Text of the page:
ever since i realized i understood what they were talking about in "the making of the return of the jedi" special on tv as a kid, i just read and read until i started being able to do stuff with my super 8mm camera and was making plans on how i can get my hands on large glass condensers to make my own optical printer.

my theory on learning anything (and i mean ANYTHING new)... 3 books on the subject by 3 different authors cover to cover flat on my back, about 2 months of web and magazine reading to get the zeitgeist of the subject. at that point, you're not an expert but you're good to go.

(as an aside, i learned lw by reading the dan ablan's lw POWER GUIDE and the manuals for lw 5.5 from cover to cover [did NOT own a computer that could run lw back then]). when i sat in front of lw, i knew how to do it.)

i never thought they were outside of my ability to comprehend or do but i always thought it was out of reach in terms of MONEY. those condensers were fing expensive!

but through the miracle of full time work, many things become possible. and now with after effects, i don't need condensers anymore. thank goodness i couldn't afford them back then!

jin

colkai
12-04-2008, 02:39 AM
everything that I said was impossible are things that I persued. Were any of you that way?

Daily!
Often I think, gosh, that's too difficult for me, but with time and perseverance, I can find that I understand more and learn more. Looking back, I then wonder why I found the idea so daunting.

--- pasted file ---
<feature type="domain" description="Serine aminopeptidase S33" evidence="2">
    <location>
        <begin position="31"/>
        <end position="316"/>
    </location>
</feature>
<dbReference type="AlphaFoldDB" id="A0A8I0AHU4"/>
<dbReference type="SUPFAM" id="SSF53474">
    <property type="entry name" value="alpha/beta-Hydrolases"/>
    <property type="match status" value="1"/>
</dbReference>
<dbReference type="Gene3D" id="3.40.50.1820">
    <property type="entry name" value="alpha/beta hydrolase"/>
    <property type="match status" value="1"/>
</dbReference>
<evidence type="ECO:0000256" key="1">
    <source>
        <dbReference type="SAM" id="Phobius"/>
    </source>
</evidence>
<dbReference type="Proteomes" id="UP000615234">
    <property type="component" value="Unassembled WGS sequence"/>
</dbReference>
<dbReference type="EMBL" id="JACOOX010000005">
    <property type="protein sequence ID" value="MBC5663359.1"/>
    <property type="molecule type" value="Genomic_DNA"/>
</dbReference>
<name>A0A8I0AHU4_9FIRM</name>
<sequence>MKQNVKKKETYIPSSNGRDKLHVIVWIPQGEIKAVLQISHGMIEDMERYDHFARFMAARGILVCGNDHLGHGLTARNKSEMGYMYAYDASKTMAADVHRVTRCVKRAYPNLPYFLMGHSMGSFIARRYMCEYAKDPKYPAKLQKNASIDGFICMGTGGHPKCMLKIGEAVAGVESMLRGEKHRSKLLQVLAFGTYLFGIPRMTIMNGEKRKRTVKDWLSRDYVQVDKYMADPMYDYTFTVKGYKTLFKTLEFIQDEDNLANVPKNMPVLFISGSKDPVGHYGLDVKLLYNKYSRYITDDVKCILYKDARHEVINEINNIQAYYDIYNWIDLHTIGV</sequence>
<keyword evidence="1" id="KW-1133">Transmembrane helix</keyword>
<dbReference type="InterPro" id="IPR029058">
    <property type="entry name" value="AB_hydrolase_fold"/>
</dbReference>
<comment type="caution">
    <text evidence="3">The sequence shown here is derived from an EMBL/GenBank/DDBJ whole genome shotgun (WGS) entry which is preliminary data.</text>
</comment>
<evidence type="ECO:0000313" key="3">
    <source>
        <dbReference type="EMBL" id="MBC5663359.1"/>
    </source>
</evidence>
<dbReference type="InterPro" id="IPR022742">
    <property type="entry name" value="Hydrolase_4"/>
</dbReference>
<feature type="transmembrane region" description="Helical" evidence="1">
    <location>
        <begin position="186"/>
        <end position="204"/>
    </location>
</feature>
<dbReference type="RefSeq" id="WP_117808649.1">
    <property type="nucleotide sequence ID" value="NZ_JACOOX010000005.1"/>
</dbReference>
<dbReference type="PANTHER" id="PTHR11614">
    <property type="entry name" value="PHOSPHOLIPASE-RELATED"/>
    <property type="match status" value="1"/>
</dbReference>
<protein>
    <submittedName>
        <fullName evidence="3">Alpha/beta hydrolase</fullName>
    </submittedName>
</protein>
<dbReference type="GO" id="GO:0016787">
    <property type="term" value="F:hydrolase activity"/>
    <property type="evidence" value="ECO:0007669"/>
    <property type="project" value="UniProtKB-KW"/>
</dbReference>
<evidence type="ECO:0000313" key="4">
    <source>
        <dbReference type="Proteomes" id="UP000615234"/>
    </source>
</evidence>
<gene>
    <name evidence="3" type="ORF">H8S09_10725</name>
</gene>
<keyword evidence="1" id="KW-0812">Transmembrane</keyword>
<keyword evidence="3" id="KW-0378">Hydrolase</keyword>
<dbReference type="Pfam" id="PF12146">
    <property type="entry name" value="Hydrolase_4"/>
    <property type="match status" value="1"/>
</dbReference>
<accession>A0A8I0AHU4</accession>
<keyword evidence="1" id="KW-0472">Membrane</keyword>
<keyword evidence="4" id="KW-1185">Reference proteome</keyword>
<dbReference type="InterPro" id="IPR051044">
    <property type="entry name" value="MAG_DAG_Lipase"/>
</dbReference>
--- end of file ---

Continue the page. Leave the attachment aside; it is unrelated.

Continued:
Even the same with my voluntary work with birds of prey, I recall being terrified of them when I first volunteered, now, for the life of me, I cannot recall how that was possible. :)

Musically, nothing gives me greater pleasure than to play something I thought I'd never be able to do. Lightwave wise, I have to tip my hat to Sean over at F3D, his Serenity tutorial showed me I was capable of modelling something of far more complexity than I ever dreamed I could.

Each time this happens, it drives me to try harder and aim higher, using each learned action as a stepping stone.

adrian
12-04-2008, 09:45 AM
As I was never able to draw as a kid (other than using tracing paper) I always thought it would be impossible for me to create any kind of artwork.

To this day I still remember the feeling of total elation when I looked at my first creation in TrueSpace (in 1998 - started using LW 6.5 in 2000) and thinking "wow! I did that!" - so I'll forever be grateful that I have the chance to use technology to work around my natural limitations.

Same goes for music... now I own a synthesiser and good audio software I can create complex layered music which would have been impossible beforehand.

Matt
12-04-2008, 12:33 PM
I always have doubted my abilities, even now, I feel like I'm just wingin' it and really know nothing!

My friends keep asking why I don't go freelance doing 3D, and I tell them "because compared to everyone else out there, I'm very average" then I show them some of the work in the LW gallery and say "that's what I'm up against!"

Ho-hum, the curse of the artist!

Titus
12-04-2008, 01:17 PM
When I was starting/switching career from astronomy to 3D a shmuck said I'll never have luck doing 3D, well, 11 years later I'm still here and don't have an idea where is he.